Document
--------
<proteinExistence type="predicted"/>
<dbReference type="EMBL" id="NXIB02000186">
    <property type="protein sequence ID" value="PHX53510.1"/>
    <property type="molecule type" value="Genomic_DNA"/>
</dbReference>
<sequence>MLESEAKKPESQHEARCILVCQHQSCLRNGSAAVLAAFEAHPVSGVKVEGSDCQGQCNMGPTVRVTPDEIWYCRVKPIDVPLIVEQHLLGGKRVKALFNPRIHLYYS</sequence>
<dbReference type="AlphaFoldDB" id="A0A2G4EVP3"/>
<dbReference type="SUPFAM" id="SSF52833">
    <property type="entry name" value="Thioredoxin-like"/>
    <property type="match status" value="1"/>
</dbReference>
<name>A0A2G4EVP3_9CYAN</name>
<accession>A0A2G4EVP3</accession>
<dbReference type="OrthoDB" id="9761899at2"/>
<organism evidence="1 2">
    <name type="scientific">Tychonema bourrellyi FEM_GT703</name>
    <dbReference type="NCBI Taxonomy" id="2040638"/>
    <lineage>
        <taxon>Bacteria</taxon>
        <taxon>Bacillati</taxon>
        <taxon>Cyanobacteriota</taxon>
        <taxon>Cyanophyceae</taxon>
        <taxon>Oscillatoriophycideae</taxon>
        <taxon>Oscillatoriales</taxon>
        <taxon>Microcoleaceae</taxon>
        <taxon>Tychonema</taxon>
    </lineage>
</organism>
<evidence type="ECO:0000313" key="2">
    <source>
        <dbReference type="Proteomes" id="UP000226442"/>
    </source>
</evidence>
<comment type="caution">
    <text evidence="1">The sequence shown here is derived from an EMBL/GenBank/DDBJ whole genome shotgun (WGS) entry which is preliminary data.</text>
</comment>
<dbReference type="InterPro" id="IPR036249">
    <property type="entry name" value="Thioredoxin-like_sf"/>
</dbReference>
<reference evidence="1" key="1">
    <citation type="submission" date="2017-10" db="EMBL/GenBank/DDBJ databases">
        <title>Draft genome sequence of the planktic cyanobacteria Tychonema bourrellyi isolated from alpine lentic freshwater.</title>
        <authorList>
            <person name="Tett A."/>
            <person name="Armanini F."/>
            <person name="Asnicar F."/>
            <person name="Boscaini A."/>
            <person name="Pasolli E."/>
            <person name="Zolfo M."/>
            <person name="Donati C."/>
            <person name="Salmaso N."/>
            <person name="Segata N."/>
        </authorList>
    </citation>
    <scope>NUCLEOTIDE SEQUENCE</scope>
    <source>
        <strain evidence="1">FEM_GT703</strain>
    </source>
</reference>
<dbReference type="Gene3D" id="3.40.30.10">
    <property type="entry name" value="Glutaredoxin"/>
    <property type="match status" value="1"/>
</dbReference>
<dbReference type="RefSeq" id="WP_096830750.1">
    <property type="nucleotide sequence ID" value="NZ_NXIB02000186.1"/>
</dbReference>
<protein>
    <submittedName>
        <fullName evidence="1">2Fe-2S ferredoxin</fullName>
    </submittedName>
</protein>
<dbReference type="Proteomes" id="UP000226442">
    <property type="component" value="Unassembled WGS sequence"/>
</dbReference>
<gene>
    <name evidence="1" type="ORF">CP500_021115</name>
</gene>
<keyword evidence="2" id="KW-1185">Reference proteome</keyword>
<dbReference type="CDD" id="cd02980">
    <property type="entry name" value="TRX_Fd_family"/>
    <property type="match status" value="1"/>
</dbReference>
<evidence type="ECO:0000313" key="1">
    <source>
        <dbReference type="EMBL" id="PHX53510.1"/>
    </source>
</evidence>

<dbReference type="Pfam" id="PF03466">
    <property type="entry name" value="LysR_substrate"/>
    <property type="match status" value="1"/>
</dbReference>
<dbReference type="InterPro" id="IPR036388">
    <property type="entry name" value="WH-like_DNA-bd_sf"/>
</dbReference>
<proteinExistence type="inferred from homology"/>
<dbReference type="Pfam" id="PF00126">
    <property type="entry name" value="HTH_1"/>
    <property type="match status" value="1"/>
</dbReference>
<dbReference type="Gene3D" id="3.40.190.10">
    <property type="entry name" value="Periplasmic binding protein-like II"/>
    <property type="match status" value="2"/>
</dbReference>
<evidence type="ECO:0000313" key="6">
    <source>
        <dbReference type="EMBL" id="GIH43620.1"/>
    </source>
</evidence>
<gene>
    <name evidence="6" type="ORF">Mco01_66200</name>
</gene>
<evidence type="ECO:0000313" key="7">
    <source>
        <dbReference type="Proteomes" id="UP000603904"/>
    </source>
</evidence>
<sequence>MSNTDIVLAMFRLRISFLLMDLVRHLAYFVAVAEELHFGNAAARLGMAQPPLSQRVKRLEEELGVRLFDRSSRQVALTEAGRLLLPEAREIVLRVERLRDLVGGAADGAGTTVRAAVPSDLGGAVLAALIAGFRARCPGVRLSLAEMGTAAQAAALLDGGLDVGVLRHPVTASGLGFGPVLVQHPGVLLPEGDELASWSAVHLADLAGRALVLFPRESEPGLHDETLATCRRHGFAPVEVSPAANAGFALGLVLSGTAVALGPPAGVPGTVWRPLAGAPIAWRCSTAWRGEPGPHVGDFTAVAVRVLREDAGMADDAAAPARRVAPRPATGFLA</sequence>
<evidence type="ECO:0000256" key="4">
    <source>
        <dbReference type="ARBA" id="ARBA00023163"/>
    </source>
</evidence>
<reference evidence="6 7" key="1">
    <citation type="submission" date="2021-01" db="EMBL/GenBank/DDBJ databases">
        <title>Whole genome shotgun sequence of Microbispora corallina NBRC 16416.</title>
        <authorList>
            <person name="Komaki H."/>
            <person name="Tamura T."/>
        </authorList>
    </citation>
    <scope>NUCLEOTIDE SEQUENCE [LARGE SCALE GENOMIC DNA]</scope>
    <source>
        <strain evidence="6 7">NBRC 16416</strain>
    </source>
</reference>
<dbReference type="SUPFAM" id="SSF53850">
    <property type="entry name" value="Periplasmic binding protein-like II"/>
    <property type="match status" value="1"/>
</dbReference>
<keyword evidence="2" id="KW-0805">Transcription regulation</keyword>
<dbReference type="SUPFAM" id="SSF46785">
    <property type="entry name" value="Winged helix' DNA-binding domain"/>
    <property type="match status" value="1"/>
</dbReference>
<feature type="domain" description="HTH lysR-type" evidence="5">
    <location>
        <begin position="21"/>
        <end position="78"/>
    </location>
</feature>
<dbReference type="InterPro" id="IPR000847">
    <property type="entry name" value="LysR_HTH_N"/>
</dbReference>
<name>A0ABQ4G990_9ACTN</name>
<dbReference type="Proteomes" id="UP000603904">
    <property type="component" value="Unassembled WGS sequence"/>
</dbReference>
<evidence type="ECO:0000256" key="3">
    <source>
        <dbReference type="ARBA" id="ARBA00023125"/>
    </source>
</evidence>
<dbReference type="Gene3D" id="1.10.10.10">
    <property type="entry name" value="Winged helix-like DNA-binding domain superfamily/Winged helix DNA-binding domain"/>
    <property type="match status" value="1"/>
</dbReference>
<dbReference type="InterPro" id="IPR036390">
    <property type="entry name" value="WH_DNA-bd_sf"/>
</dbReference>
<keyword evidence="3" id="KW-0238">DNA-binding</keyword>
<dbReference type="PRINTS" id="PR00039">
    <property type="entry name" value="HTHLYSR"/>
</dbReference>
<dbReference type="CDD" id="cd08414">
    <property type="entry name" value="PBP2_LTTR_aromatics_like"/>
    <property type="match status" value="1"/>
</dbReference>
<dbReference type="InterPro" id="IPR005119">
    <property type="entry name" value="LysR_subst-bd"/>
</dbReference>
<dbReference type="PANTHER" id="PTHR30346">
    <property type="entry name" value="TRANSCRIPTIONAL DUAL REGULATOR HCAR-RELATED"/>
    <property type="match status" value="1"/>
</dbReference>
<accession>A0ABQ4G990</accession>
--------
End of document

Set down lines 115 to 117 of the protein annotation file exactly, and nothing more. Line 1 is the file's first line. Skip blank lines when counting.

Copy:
    </source>
</evidence>
<sequence>MSNTDIVLAMFRLRISFLLMDLVRHLAYFVAVAEELHFGNAAARLGMAQPPLSQRVKRLEEELGVRLFDRSSRQVALTEAGRLLLPEAREIVLRVERLRDLVGGAADGAGTTVRAAVPSDLGGAVLAALIAGFRARCPGVRLSLAEMGTAAQAAALLDGGLDVGVLRHPVTASGLGFGPVLVQHPGVLLPEGDELASWSAVHLADLAGRALVLFPRESEPGLHDETLATCRRHGFAPVEVSPAANAGFALGLVLSGTAVALGPPAGVPGTVWRPLAGAPIAWRCSTAWRGEPGPHVGDFTAVAVRVLREDAGMADDAAAPARRVAPRPATGFLA</sequence>